Monday, May 05, 2014

Tadpoles: Days 44 and 50

April 28 (day 44): Benjamin has held a tadpole/froglet a time or two before but we'd never taken pictures because I've been a little afraid that he'll squish/drop/eat it while I'm distracted. This particular day I pulled out the camera and then he decided that he didn't want to hold the frog at all. In fact he hardly wanted to look at it (there were cars driving by) so Miriam held his head in place for him. He wasn't entirely impressed.

Here he is in the middle of waving "Bye!" to the frog. That's a pretty clear signal that he's finished with any given activity.

And then I forgot that we had tadpoles for a few days because...stomach flu.

May 4 (day 50): I finally made it out of the house to check on them yesterday and they were still alive. I fished out two that had developed their forelimbs so we could release them but we still have at least five more to go! Benjamin wanted to hold one so I helped him keep his fingers from curling up around it, poor thing. He probably would have stuffed it right into his pocket if I had let him.

I cooked up some lettuce for the remaining tadpoles and urged them to get a move on things when I dropped the meal into their tank. They're a full two weeks behind the first of their siblings to complete metamorphosis. We've been raising tadpoles forever! Or at least for fifty whole days, which is plenty long.

I'm now reminded why we don't have any pets. I have children and that's quite enough responsibility for me.

If we ever do get an official pet it will have to be a sweet, cuddly pet—one that will cry for its supper (so I don't forget to give it to them) and then crawl on my lap for a bedtime snuggle (so I don't forget to keep loving them). That's probably the only reason my children are still alive when I can't even manage to keep a houseplant perky.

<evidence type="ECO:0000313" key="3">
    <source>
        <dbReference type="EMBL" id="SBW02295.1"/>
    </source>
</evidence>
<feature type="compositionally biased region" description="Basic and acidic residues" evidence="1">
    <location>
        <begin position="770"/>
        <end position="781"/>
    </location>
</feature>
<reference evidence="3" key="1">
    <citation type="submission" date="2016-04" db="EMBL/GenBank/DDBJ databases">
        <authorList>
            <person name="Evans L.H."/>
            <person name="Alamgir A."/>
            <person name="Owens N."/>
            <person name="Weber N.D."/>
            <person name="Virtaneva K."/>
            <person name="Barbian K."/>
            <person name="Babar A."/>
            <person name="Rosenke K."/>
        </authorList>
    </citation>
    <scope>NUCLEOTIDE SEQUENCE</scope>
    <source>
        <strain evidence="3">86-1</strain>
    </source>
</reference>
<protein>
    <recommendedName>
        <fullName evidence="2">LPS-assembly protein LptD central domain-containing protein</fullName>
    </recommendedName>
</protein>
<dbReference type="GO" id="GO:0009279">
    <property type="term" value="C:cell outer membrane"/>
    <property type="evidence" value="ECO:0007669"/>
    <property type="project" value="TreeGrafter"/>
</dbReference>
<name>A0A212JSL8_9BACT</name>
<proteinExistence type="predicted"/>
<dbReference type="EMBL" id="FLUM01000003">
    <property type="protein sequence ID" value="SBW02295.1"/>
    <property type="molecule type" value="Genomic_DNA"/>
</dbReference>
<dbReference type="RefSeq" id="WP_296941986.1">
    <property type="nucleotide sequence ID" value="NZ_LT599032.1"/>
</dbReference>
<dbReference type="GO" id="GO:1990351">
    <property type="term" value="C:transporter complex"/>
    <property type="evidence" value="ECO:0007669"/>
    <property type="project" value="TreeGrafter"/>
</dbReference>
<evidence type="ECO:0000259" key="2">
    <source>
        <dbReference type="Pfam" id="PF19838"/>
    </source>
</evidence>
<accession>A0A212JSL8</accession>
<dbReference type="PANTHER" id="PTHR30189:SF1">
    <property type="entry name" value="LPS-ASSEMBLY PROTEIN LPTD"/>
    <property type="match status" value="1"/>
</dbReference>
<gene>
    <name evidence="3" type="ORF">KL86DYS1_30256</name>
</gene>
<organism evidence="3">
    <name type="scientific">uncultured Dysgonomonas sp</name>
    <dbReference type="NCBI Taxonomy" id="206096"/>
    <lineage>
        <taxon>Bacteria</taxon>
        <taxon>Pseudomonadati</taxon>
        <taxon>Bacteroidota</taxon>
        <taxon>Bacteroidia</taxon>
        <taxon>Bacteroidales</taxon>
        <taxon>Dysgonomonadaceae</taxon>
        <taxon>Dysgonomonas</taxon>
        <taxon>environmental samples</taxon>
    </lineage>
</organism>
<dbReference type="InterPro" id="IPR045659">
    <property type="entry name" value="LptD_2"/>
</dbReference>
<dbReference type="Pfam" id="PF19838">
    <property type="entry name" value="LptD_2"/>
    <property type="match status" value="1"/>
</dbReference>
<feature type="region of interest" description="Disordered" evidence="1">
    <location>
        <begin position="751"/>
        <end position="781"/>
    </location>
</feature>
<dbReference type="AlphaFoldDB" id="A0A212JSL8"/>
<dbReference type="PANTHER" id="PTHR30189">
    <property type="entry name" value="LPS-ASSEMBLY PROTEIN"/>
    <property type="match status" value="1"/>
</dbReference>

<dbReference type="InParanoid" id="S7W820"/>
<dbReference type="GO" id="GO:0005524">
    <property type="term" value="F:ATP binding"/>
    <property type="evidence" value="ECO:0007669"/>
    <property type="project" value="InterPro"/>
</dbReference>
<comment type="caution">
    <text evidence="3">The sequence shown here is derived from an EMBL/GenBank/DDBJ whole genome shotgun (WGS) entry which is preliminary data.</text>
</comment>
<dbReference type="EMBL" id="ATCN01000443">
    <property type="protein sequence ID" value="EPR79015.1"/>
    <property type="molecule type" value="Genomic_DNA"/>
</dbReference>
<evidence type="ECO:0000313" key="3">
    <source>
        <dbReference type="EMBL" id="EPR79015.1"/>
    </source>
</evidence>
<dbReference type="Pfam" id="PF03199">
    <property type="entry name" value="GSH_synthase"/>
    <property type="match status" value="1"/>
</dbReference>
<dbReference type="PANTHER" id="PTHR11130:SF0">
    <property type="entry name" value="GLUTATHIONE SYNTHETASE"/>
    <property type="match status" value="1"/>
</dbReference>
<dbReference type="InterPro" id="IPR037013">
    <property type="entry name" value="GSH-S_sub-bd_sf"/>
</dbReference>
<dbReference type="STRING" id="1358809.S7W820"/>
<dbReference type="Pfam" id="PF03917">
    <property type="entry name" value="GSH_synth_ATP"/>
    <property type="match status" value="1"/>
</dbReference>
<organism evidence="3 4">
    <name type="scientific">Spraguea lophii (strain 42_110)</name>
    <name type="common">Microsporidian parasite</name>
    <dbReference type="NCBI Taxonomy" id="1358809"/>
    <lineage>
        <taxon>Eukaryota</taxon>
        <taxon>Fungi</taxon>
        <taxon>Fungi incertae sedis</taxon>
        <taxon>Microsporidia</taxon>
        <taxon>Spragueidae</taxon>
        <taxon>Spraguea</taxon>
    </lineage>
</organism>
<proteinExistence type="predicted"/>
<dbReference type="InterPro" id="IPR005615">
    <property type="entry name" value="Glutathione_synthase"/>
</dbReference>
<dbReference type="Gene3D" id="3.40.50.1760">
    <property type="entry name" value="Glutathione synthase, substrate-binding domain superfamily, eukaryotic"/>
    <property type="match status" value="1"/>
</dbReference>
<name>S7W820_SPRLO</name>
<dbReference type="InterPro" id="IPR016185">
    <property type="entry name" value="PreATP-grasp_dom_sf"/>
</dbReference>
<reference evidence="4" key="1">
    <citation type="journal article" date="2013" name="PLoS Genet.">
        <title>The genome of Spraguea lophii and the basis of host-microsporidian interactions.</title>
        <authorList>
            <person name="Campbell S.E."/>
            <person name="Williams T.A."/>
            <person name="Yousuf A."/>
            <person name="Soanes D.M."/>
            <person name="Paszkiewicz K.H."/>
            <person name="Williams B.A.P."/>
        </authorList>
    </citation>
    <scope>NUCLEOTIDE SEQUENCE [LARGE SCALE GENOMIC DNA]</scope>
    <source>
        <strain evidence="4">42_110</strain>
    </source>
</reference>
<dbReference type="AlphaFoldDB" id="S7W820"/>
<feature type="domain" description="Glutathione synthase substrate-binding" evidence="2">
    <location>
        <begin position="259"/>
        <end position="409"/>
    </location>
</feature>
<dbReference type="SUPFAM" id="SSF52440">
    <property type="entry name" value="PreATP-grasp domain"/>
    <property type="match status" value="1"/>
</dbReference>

Raising frogs is for the birds (probably more literally than I know (I'm still pretending that my frogs are doing just dandy on their own out in the wilds of the Carolinas))!

(I might be a tad grumpy due to cleaning up vomit all week; perhaps the tadpoles will seem intriguing once again, after I recover from this vile illness (that I never got, thank goodness, but having the children be sick with it was bad enough)).


  1. Benjamin is perhaps more of an engineer than a biologist? The frogs have been a really good lesson to me on how varied development is. All moms need to know that. Wish I had known it a tad sooner.

  2. @Myrna, did you mean tad(pole) sooner? Ha ha

  3. I've enjoyed your tadpole series. Thanks for your willingness to share your stories with us. :)